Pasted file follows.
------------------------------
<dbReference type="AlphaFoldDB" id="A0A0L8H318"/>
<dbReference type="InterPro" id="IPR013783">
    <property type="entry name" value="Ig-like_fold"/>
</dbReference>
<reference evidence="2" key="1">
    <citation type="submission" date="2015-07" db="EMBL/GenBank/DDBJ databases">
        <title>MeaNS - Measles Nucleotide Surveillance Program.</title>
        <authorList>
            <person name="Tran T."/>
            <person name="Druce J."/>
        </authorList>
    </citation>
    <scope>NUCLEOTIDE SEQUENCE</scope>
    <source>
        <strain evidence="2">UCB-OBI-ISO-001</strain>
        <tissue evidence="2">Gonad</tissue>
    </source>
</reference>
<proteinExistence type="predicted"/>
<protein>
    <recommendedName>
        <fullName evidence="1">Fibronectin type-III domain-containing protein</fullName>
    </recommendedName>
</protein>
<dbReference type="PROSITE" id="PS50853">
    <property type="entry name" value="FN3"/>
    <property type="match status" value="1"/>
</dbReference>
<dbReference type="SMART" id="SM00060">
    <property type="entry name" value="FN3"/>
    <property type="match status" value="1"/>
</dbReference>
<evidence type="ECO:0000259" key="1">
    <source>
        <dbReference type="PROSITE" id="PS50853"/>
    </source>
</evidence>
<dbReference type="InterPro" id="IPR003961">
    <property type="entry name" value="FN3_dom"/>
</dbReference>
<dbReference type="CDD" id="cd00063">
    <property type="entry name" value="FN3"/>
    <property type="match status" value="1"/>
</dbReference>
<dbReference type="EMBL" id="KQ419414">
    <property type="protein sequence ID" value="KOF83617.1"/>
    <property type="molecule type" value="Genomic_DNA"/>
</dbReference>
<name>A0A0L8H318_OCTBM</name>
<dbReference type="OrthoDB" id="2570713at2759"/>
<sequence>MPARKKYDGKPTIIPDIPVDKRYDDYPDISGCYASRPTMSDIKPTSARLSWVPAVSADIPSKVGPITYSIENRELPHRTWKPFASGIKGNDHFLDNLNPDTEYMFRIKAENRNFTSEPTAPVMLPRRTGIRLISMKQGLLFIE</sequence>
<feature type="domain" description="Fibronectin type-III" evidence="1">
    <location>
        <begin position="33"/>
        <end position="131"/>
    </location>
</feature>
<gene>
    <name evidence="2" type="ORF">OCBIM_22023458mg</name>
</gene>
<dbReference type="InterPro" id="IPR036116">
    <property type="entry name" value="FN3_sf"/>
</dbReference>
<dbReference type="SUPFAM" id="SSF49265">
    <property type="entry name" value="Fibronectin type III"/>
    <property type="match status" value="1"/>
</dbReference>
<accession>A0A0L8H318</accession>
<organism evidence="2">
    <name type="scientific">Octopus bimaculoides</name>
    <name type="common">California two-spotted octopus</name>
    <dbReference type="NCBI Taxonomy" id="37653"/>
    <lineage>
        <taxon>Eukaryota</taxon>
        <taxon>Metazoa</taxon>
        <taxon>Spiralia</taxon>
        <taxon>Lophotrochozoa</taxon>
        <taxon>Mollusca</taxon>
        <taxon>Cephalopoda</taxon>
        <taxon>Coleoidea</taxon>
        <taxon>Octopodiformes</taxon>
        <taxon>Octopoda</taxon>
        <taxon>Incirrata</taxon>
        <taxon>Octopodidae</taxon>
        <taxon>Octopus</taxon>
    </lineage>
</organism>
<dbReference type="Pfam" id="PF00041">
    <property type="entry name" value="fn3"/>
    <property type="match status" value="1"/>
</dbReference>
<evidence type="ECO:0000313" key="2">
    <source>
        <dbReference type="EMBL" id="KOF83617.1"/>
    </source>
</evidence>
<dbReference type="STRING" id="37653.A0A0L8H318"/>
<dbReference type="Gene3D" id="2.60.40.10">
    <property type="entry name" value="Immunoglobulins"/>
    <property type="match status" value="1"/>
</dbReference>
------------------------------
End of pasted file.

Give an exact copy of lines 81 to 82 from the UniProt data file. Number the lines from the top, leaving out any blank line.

        <taxon>Octopodiformes</taxon>
        <taxon>Octopoda</taxon>